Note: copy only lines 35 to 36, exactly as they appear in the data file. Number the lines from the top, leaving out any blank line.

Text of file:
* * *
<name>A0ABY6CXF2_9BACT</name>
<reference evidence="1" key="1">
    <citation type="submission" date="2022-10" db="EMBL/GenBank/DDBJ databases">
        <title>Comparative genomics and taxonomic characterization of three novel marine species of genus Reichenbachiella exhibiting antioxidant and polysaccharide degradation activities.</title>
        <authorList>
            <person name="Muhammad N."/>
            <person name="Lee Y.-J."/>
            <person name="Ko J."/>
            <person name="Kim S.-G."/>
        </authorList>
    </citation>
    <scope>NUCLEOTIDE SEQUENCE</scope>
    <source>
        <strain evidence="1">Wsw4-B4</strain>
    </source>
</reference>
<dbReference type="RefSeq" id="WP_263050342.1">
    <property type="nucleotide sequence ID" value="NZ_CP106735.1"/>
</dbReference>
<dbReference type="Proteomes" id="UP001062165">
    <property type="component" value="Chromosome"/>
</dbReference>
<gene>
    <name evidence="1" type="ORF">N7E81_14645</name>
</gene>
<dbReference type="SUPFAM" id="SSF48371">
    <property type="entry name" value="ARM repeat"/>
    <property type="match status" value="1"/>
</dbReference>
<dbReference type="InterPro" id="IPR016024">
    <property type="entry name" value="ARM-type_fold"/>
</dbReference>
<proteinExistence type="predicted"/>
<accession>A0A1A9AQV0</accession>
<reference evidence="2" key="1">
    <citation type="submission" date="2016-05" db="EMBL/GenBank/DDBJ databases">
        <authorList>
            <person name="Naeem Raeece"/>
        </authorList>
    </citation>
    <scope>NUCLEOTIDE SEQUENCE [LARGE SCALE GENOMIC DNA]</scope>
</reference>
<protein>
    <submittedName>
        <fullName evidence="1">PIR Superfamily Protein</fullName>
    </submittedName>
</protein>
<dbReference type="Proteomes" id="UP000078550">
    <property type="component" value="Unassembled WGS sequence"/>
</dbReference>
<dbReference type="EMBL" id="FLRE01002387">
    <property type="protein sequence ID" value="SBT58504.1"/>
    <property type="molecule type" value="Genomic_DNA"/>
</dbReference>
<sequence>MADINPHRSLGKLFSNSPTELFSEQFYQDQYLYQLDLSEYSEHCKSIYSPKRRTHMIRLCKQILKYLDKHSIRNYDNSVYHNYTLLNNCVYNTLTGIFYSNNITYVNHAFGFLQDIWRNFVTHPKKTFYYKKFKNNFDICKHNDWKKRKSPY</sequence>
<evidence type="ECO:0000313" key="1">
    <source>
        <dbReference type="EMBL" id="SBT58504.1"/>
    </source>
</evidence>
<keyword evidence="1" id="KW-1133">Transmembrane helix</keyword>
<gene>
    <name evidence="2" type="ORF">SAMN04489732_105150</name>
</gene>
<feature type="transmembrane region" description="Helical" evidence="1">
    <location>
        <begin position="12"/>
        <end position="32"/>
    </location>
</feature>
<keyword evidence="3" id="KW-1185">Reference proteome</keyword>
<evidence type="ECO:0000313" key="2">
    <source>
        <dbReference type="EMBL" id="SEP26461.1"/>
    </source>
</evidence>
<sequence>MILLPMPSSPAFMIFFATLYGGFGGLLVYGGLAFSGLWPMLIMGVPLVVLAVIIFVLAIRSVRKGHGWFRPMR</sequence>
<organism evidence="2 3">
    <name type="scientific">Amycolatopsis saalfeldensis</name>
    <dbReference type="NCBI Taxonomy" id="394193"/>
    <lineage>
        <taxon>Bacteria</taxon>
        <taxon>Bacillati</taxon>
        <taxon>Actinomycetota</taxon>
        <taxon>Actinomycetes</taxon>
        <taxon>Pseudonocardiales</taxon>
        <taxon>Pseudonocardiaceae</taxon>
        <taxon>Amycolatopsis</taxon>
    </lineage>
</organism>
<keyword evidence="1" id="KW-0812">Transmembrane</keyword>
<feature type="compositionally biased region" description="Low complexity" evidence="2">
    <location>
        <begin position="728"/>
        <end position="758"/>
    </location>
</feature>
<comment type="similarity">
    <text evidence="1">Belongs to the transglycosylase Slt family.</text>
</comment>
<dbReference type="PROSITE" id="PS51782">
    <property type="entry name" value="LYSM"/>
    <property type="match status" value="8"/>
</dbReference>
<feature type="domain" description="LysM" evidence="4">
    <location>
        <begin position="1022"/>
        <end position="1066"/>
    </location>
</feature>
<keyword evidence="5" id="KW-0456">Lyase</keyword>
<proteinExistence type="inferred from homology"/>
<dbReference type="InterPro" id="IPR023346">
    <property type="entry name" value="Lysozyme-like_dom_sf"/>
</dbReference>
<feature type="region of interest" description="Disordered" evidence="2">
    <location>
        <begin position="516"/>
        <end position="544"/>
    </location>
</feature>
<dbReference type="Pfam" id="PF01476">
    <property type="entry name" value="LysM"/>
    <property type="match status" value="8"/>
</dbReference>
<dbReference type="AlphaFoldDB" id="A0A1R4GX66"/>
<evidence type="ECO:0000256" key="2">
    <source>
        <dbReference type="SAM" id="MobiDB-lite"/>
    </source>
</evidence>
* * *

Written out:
<reference evidence="2" key="1">
    <citation type="submission" date="2016-05" db="EMBL/GenBank/DDBJ databases">